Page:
Changes in deferred income tax asset/liability
16.3

 
(2.9
)
 
6.6

 
(1.4
)
Deferred tax valuation allowance adjustments

 

 

 
1.0

Net unrealized (loss) gain on derivative instruments
(30.2
)
 
7.8

 
(15.7
)
 
8.6

Actuarial adjustments to pension plans:
 
 
 
 
 
 
 
Changes in actuarial adjustments before reclassification adjustment
(5.4
)
 
0.9

 
(3.0
)
 
0.4

Net reclassification adjustment
1.4

 
0.6

 
4.0

 
1.8

Changes in actuarial adjustments to pension plans
(4.0
)
 
1.5

 
1.0

 
2.2

Changes in deferred income tax asset/liability
0.8

 
(0.3
)
 
(0.3
)
 
(0.5
)
Net actuarial adjustments to pension plans
(3.2
)
 
1.2

 
0.7

 
1.7

Unrealized investment gains:
 
 
 
 
 
 
 
Changes in unrealized investment gains before reclassification adjustment
358.3

 
615.8

 
5.8

 
492.0

Net reclassification adjustment for losses (gains) included in net income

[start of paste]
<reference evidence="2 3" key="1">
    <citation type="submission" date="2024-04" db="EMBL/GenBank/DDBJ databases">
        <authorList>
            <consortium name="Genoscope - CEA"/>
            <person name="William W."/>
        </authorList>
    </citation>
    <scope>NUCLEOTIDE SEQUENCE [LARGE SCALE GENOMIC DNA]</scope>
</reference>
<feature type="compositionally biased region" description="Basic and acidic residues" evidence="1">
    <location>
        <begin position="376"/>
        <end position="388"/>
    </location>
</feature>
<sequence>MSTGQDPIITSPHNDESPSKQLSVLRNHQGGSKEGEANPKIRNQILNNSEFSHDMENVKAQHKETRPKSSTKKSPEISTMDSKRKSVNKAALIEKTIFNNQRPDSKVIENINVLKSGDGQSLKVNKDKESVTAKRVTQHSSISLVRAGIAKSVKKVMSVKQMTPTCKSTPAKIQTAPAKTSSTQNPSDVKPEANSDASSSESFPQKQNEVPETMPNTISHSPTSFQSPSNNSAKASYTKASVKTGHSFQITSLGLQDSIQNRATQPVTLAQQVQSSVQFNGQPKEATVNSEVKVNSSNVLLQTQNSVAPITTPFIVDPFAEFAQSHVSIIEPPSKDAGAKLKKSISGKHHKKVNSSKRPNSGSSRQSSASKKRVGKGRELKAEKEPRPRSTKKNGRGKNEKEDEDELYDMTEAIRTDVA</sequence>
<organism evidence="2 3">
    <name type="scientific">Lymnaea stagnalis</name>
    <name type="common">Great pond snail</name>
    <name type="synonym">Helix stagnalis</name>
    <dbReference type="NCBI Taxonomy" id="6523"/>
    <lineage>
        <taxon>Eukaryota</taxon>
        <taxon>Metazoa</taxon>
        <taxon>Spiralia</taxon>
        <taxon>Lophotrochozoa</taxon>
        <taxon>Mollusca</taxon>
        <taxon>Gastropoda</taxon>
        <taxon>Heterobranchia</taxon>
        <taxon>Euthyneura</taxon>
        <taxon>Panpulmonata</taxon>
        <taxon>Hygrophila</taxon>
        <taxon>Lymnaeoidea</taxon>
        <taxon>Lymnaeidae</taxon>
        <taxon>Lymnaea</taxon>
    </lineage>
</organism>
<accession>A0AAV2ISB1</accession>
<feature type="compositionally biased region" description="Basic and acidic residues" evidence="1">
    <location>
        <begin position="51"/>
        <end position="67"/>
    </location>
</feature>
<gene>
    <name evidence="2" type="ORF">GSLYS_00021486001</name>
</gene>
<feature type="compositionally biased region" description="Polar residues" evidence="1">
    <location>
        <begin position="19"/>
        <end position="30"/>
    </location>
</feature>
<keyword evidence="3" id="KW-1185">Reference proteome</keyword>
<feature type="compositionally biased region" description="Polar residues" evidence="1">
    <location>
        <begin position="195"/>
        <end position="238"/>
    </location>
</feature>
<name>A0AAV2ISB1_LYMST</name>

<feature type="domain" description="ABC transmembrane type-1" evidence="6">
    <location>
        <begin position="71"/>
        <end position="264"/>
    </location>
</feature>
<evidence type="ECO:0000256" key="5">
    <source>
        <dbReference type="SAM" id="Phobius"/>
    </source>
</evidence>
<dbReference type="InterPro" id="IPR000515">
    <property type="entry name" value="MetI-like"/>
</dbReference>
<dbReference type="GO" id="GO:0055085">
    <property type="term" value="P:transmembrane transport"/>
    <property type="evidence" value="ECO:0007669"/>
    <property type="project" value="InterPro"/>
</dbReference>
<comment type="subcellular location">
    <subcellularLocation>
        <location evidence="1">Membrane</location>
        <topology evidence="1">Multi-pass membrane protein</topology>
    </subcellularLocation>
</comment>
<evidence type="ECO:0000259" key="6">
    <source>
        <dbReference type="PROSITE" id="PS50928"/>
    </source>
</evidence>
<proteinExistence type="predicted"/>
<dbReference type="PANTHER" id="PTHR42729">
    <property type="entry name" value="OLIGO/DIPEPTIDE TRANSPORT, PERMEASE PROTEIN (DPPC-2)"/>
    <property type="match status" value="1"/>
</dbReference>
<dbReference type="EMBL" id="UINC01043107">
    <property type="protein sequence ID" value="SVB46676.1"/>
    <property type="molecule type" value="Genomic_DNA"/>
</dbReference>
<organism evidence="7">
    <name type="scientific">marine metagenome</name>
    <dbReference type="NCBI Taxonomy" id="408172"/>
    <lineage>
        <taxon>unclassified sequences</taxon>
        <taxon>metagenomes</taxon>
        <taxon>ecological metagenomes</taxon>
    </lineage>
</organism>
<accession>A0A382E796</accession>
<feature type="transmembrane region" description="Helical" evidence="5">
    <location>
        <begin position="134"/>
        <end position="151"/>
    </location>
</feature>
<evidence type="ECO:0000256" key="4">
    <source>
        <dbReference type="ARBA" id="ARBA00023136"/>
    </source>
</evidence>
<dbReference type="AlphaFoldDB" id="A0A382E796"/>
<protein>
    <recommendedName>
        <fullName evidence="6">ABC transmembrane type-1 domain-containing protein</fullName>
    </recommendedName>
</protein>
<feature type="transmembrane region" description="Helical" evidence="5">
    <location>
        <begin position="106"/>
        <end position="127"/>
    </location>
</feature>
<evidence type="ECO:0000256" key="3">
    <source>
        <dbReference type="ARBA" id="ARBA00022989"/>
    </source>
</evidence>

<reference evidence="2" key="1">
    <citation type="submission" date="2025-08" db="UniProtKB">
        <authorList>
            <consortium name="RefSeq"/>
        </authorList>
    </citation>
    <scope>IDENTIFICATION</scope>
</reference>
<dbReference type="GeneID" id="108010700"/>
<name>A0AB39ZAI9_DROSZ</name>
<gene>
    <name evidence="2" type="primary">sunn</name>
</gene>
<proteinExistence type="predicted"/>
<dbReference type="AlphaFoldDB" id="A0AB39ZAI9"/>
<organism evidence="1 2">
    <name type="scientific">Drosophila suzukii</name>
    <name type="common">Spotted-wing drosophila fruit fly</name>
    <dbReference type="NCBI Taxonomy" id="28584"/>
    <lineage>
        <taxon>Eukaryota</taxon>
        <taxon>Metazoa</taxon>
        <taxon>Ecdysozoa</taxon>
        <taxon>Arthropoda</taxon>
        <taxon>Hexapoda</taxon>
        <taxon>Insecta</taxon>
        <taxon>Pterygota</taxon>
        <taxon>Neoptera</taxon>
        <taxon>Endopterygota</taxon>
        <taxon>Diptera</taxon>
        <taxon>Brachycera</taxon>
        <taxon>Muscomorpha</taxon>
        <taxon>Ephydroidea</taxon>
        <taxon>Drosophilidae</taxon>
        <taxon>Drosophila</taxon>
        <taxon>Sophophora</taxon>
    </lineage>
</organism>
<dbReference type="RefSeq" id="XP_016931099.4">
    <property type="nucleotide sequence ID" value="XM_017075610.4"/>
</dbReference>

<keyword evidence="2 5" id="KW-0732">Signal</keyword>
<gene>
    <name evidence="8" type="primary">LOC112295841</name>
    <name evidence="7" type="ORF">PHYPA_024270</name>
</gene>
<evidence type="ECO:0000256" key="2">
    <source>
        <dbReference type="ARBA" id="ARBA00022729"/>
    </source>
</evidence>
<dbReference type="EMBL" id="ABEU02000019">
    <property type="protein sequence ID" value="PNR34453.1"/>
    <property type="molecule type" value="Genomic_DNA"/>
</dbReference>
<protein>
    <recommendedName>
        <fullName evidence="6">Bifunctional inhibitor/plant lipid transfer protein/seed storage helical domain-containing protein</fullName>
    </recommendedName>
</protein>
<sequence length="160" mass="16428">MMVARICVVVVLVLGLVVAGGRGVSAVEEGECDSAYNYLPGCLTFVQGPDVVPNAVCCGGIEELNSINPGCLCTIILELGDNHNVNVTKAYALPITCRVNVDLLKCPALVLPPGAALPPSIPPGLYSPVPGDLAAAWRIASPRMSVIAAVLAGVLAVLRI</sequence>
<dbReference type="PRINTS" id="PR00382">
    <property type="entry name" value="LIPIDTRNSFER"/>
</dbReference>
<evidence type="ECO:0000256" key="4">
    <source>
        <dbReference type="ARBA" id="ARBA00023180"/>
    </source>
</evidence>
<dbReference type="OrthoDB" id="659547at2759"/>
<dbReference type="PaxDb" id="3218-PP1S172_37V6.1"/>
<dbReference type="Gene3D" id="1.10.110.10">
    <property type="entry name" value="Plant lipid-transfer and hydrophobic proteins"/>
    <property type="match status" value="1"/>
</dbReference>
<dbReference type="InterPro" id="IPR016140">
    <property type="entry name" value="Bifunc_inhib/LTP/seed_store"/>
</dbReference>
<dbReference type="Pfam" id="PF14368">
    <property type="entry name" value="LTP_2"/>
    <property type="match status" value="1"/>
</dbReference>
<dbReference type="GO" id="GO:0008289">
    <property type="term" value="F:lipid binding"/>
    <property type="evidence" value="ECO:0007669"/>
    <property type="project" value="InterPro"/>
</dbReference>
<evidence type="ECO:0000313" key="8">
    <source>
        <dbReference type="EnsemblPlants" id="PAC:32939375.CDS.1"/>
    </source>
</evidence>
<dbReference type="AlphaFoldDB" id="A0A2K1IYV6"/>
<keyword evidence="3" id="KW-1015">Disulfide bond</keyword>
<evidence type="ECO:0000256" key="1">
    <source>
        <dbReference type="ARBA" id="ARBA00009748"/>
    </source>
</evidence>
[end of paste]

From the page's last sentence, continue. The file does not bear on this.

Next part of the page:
26.9

 
(0.1
)
 
23.0

 
0.2

Changes in unrealized investment gains after reclassification adjustment
385.2

 
615.7

 
28.8

 
492.2

Adjustments to intangible assets
(113.6
)
 
(220.4
)
 
11.6

 
(164.3
)
Changes in deferred income tax asset/liability
(94.4
)
 
(138.1
)
 
(14.3
)
 
(116.0
)
Net unrealized gains on investments
177.2

 
257.2

 
26.1

 
211.9

Net change to derive comprehensive income for the period
174.1

 
252.5

 
17.0

 
216.2

Comprehensive income
213.9

 
159.5

 
266.2

 
146.1

Less: Comprehensive income attributable to the noncontrolling interest:
 
 
 
 
 
 
 
Net income
37.7

 
39.9

 
117.0

 
121.4

Other comprehensive income